By Jordan M. Gregro

Disputes over childhood vaccinations are not uncommon.  These disputes exist between parents who are married or in a relationship as well as parents who are unmarried or separated.

If you are a divorced or separated parent, the decision to vaccinate your child may be particularly complicated and may require court intervention.  

In the context of child custody, disputes over childhood vaccinations pertain to parents’ rights to legal custody.  Legal custody is, “[t]he right to make major decisions on behalf of the child, including but not limited to, medical, religious, and educational decisions.” 23 Pa.C.S.A. § 5322(a).  Legal custody can either be shared between parents or one parent may have sole decision making authority.

If you and your former partner share legal custody and are unable to agree on whether to vaccinate your child or whether your child should receive certain vaccinations, then you may petition the court to make the determination.  In doing so, the court must determine what is in the best interests of your child, considering 16 factors enumerated in the child custody statute.  See 23 Pa.C.S.A. § 5328(a).  

At trial, the court will likely want to hear from your child’s pediatrician regarding his or her recommendation based on your child’s overall health.  In addition, the court will want to hear from each parent with regard to his or her stance on the child’s vaccinations.  The court may also consider the age of your child, as all public, private, parochial or nonpublic schools in Pennsylvania require proof of certain immunizations before attendance is permitted. See 24 P.S. § 13-1303aSee also 28 Pa. Code § 23.83.  There are certain exceptions for medical or religious exemptions. See Id. See also 28 Pa. Code § 23.84.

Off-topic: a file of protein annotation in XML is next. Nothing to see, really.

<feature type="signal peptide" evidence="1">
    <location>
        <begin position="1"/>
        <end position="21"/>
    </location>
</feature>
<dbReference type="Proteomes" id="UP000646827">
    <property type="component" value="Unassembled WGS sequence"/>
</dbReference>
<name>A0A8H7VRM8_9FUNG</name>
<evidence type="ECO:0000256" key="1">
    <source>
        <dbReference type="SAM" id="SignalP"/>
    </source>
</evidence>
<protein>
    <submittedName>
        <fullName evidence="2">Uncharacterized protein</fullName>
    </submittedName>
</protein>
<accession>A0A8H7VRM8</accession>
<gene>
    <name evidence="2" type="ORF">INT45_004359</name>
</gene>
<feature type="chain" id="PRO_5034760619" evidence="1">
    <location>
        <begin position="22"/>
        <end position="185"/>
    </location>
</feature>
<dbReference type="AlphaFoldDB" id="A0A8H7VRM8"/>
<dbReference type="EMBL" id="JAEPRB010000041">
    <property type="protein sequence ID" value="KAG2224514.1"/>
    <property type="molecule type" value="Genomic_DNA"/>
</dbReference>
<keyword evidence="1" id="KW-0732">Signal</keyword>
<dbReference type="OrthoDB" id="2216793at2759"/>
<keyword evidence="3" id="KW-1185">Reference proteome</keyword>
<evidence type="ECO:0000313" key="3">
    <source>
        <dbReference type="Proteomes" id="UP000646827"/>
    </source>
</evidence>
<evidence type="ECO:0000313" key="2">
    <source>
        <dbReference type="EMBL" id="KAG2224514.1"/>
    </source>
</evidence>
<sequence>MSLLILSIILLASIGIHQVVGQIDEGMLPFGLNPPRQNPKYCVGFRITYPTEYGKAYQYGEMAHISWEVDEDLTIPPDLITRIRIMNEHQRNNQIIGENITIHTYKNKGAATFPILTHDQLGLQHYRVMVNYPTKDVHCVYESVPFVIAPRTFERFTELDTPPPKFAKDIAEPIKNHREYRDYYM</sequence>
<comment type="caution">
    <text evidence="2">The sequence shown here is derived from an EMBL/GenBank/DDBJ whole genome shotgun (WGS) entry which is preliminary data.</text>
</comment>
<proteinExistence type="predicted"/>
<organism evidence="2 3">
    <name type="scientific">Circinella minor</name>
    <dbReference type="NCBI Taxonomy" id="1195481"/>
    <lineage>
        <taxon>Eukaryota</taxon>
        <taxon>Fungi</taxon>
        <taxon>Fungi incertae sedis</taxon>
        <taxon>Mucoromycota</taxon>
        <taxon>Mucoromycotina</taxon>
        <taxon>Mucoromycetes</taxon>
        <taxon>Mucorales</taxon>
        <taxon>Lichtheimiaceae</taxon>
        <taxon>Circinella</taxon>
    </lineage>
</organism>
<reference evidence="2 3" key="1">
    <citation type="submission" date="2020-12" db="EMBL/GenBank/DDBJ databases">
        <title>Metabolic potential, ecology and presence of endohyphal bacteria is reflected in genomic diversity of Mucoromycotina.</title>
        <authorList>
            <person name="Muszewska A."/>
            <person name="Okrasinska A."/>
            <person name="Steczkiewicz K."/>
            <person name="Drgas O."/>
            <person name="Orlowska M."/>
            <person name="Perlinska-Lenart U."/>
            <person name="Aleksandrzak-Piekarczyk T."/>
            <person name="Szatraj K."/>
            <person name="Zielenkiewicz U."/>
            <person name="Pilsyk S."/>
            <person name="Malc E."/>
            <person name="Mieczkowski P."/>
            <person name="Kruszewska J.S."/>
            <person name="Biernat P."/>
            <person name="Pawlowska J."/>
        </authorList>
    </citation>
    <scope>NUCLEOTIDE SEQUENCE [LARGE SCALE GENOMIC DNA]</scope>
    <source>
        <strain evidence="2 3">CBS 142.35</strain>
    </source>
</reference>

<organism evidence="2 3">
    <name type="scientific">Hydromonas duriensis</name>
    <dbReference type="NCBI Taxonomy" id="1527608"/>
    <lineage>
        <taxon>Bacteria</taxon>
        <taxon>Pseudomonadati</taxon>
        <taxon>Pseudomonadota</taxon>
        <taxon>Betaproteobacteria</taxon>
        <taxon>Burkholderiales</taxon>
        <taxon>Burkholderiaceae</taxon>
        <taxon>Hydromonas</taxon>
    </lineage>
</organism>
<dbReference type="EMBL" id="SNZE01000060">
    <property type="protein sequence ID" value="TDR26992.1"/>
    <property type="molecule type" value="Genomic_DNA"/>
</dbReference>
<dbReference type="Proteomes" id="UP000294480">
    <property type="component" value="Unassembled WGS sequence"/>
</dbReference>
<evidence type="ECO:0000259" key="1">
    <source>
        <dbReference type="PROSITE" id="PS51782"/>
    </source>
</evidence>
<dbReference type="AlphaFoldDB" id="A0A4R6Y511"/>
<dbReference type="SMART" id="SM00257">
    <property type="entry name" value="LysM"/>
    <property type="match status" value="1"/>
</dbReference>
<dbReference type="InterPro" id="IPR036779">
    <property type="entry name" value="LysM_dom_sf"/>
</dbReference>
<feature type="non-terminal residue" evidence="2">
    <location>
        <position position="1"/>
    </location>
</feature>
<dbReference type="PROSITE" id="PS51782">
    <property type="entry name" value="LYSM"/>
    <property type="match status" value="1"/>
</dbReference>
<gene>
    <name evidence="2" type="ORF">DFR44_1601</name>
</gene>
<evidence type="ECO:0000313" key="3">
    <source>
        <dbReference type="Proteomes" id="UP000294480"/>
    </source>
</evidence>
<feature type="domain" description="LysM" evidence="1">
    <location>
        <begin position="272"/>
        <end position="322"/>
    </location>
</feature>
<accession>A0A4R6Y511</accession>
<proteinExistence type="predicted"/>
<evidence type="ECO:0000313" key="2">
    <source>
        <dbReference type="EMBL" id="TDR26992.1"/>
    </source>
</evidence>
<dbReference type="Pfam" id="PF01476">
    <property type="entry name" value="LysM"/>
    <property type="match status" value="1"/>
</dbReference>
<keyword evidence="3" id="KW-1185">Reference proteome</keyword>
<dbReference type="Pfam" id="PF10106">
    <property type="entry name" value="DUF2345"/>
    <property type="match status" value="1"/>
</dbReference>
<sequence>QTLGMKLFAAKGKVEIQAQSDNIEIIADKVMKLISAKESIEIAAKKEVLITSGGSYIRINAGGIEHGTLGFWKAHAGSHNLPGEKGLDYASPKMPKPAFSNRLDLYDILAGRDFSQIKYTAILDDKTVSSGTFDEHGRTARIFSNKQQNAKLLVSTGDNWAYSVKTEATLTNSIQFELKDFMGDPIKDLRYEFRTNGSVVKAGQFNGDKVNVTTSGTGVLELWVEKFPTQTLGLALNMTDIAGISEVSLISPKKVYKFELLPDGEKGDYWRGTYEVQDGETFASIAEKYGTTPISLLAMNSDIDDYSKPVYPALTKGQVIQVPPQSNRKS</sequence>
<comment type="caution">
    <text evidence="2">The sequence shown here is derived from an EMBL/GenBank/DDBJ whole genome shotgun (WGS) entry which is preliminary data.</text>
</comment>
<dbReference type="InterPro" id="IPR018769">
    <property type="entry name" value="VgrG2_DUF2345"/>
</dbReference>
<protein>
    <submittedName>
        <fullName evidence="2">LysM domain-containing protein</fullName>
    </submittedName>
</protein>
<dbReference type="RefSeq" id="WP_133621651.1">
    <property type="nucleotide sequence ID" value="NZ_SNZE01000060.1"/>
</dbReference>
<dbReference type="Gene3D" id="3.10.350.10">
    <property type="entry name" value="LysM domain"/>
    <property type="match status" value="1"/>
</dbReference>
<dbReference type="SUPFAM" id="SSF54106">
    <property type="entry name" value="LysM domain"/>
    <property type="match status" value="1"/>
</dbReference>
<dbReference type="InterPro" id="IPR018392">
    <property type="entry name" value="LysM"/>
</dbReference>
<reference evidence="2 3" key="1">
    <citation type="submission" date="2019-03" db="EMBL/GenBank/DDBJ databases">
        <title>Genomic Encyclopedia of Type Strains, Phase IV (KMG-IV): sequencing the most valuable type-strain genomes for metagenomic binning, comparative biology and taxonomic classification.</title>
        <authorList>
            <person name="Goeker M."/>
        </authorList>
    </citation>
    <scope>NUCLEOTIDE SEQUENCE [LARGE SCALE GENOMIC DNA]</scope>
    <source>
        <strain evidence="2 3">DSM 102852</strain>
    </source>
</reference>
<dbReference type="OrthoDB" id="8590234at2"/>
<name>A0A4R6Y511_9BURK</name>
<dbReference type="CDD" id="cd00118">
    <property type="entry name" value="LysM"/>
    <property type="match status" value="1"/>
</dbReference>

It is important to seek legal advice if you are a divorced or separated parent struggling with a dispute related to your child’s immunizations.  While going to court over such disputes may be necessary, it may also be possible to avoid court and the risk of losing your decision-making power.

As an alternative to going to court, parents can agree to an alternative vaccination schedule made in conjunction with the child’s pediatrician.  If parents are able to agree, and such a schedule is acceptable to the pediatrician and to the child’s educational institution, then this can also save both parties time and money.

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The attorneys at Shemtob Draganosky Taylor, PC recognize that this is a very personal decision with potentially long-term effects.  As such, we have successfully navigated this sensitive issue for many parents both inside and outside of the courtroom. Contact our family lawyers for a confidential discussion of your family law matter.

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